This is especially important in states that have expanded Medicaid, for people with incomes that hover around the 138 percent of federal poverty level (FPL) threshold for Medicaid/QHP subsidy eligibility. If your income ends up being just slightly above the Medicaid eligibility limit, you’ll qualify for a significant premium tax credit (and cost-sharing subsidies) to help you purchase a private plan in the exchange, instead of Medicaid.
But if you wait until after open enrollment ends because you believe that your income makes you eligible for Medicaid – and then it turns out that you’re slightly over the limit – you will not be able to get covered by a subsidized exchange plan until the following year (unless you have a qualifying event).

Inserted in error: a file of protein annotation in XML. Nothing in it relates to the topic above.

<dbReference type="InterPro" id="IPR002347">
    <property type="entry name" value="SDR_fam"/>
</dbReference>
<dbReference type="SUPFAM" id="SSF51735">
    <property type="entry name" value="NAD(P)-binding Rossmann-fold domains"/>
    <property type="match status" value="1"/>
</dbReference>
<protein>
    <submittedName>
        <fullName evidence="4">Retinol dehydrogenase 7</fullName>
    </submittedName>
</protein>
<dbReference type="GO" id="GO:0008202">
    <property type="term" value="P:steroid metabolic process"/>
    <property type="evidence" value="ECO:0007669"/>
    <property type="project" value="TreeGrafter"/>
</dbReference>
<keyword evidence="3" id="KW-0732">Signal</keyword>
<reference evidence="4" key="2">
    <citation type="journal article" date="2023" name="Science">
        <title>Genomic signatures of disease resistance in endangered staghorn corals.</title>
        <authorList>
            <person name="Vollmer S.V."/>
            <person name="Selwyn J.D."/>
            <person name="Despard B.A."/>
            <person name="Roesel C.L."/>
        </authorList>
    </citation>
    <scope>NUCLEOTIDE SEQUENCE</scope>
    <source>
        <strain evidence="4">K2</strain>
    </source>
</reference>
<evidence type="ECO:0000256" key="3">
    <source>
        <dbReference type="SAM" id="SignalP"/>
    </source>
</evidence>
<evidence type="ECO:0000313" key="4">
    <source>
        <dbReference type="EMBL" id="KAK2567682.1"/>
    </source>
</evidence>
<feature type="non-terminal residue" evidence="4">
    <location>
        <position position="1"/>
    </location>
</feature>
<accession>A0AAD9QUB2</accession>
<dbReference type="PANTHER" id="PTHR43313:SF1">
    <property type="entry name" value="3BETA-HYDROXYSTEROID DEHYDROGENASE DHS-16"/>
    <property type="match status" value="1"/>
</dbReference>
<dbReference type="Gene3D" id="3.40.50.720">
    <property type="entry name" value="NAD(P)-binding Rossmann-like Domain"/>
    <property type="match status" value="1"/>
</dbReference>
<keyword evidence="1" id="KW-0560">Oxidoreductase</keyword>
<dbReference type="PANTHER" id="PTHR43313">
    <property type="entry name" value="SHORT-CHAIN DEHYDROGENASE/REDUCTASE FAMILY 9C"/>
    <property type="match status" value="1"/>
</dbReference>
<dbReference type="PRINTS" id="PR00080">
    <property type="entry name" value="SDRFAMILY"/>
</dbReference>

If you’re in a state that has not expanded Medicaid, exchange subsidy eligibility begins at 100 percent of federal poverty level. Contact the exchange or a navigator in your area to see if you’re eligible for subsidies – again, you must do this by January 31 at the latest!
[note that the November 1 – January 31 open enrollment window was used for 2016 and 2017 coverage, and is scheduled to be used to 2018 coverage as well. After that, open enrollment is scheduled to become shorter, running from November 1 to December 15 each year. But all of that is based on current regulations pertaining to the ACA, and those regulations are likely to change under the Trump Administration.]
If you’re definitely eligible for Medicaid rather than an exchange subsidy, you’ll know for certain once you begin the enrollment process through the exchange. And the sooner you enroll in Medicaid, the sooner you’ll have the peace of mind that comes with being insured.